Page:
How to Connect New Pipes to Old Lines
Need to connect a new drain, vent, or supply line? Look no further than a tee fitting. We'll show you how to install one.
The most common way to connect a new drain, vent, or supply line to an existing line is to install a tee fitting. To do so, shut off water to existing supply pipes and drain the lines. Flush all toilets and caution others not to use drains. After opening a drain line, make sure no one uses a sink or faucet that drains into it. Seal any open drain lines with a rag to block fumes. If joining pipes of different materials, make sure the transition fitting conforms to local code.
Typically it doesn't matter exactly where you join to an existing pipe, but the new service must be precisely located. So it's usually easier to start pipe runs at the new location and travel toward the existing pipes rather than vice versa.
It usually takes less than two hours to connect new to old once pipes are run. Prep for the job by running new pipes from the new service location to the existing pipe; installing the last pipe a little longer than it needs to be so you can cut it to length when you make the connection to the old pipe.
What You Need
- Cutting and fitting tools for any type of pipe you will be working with
- Carpentry tools
- Reciprocating saw
- Hex-head driver
- Joining materials for the type of pipe you are using
- Transition fittings
Step 1: Run and Mark Pipe
To join a new plastic drainpipe to an old steel pipe, run new pipe into the room. Prime and glue two 5-inch pieces of pipe to a tee fitting. Temporarily run pipe—longer than it needs to be—so it comes near the old pipe. (When running pipe across a stud wall, you may need to notch-cut some of the holes, using a reciprocating saw.) Dry-fit the tee assembly onto the new pipe and hold it next to the existing pipe. Mark the existing pipe for cutting. You may need to cut the opening larger than the tee assembly to accommodate the neoprene sleeves on the banded couplings.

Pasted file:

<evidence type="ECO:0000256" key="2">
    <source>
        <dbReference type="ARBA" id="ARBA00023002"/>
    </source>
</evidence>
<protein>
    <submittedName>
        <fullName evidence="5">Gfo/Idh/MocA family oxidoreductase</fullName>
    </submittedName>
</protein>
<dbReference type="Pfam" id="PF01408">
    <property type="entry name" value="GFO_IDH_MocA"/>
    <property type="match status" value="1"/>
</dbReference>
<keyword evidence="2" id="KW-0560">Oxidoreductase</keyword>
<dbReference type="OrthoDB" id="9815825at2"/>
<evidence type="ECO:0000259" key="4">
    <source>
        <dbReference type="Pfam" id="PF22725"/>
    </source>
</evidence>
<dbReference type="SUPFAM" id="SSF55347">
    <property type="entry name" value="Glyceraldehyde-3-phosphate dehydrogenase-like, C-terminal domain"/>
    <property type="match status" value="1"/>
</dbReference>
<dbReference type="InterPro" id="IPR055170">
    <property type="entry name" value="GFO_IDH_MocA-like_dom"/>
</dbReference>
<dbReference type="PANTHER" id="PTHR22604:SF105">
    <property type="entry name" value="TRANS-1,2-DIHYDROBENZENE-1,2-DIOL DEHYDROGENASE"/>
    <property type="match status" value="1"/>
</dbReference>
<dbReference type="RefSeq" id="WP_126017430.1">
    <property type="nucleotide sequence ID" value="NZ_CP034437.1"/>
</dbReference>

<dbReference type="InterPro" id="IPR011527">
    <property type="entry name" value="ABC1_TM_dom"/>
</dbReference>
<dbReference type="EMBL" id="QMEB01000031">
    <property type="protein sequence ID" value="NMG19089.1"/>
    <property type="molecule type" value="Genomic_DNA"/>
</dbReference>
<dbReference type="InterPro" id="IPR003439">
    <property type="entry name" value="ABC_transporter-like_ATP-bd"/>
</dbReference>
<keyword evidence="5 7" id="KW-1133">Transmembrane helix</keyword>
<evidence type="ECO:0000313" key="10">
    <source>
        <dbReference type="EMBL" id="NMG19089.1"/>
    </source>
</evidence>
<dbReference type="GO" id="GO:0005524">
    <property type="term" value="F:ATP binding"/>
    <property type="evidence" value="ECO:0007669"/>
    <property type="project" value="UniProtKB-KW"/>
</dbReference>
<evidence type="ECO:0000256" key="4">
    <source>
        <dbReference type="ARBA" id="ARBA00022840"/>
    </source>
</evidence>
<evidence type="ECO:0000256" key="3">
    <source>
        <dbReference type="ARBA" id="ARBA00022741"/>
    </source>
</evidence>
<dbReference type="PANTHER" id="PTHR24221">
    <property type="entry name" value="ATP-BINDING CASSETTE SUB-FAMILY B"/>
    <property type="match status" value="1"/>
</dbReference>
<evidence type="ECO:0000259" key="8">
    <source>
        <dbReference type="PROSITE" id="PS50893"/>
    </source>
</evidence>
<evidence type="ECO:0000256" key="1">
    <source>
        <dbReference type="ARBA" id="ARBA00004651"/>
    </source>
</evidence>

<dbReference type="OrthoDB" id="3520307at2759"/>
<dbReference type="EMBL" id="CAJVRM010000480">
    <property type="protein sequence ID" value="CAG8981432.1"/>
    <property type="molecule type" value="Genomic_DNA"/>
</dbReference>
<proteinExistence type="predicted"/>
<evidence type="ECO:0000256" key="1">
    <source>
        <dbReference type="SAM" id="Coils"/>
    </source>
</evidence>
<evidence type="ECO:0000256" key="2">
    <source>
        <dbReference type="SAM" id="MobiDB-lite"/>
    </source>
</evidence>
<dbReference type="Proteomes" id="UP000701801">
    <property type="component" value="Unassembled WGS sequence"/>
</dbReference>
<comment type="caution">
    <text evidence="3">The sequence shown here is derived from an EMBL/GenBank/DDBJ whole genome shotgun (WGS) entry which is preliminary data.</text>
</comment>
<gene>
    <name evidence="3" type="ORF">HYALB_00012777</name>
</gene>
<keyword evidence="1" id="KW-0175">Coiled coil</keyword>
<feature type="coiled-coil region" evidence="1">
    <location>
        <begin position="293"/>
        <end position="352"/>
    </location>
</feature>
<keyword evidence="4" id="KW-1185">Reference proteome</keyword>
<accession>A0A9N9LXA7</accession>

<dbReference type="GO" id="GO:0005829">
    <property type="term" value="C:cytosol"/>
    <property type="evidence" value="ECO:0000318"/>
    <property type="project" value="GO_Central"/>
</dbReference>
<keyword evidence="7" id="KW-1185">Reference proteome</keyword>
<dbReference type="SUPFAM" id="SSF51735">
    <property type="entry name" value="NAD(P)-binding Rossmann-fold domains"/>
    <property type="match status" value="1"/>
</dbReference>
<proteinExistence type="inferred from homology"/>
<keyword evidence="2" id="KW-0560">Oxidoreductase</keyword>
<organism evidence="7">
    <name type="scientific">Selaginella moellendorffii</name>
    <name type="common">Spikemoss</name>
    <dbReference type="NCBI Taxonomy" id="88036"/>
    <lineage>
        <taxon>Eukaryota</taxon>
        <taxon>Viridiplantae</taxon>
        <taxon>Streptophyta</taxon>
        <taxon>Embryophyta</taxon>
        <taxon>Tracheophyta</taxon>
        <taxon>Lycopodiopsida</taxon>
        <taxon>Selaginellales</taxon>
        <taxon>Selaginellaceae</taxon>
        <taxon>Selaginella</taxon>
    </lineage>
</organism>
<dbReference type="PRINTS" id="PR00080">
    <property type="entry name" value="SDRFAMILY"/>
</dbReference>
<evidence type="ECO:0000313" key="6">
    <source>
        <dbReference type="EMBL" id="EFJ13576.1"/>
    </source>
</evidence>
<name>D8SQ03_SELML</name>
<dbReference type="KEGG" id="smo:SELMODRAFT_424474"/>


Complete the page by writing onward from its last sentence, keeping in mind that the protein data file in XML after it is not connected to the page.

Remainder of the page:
Step 2: Support the Pipe
Support the pipe above and below with riser clamps so it cannot drop or sway as you work, and so the PVC fitting will not have to bear the weight of the drain. You probably will need to install a new stud or two as well as blocking for the upper clamp.
Step 3: Position Tee Assembly
Slide a no-hub fitting onto each end of the old pipe, slide back the banded coupling, and fold up the neoprene sleeves. Position the tee assembly. Fold the neoprene sleeves over the assembly and slide the metal bands over the sleeves. Tighten the nuts with a hex-head driver.
Step 4: Cut New Pipe
Cut the new pipe to exact length and test that it fits into the tee fitting; you may need to loosen the nuts and rotate the fitting slightly. Prime and glue the pipe to the fitting.
Bonus Tips and Tricks
How to Tap into Supply Lines
To tap into existing copper lines, shut off the water. With a tubing cutter cut an opening in each pipe that is about an inch shorter than a tee fitting. Dry-fit the tees. If the pipes are rigidly installed, remove a clamp or two so you can pull the pieces apart slightly.
Dry-fit the pipes that will be inserted into the tees and draw alignment marks. Disassemble, wire-brush the fittings and pipe ends, brush on flux, and sweat the joints.
How to Connect New PVC to Old ABS
Even though there are specialty primers and cements intended for joining PVC pipe to an old ABS line, local codes may not permit connecting in this manner. Instead, use a no-hub fitting, which has a neoprene sleeve and metal clamps, to hold it firm. Some municipalities may require that the fitting be accessible for future repairs.
How to Join Copper to Existing Galvanized Pipe
To tie a new copper line into an old galvanized line, follow the steps for installing a new galvanized tee fitting. Screw a galvanized nipple into the tee and connect the copper line to the nipple using a dielectric union.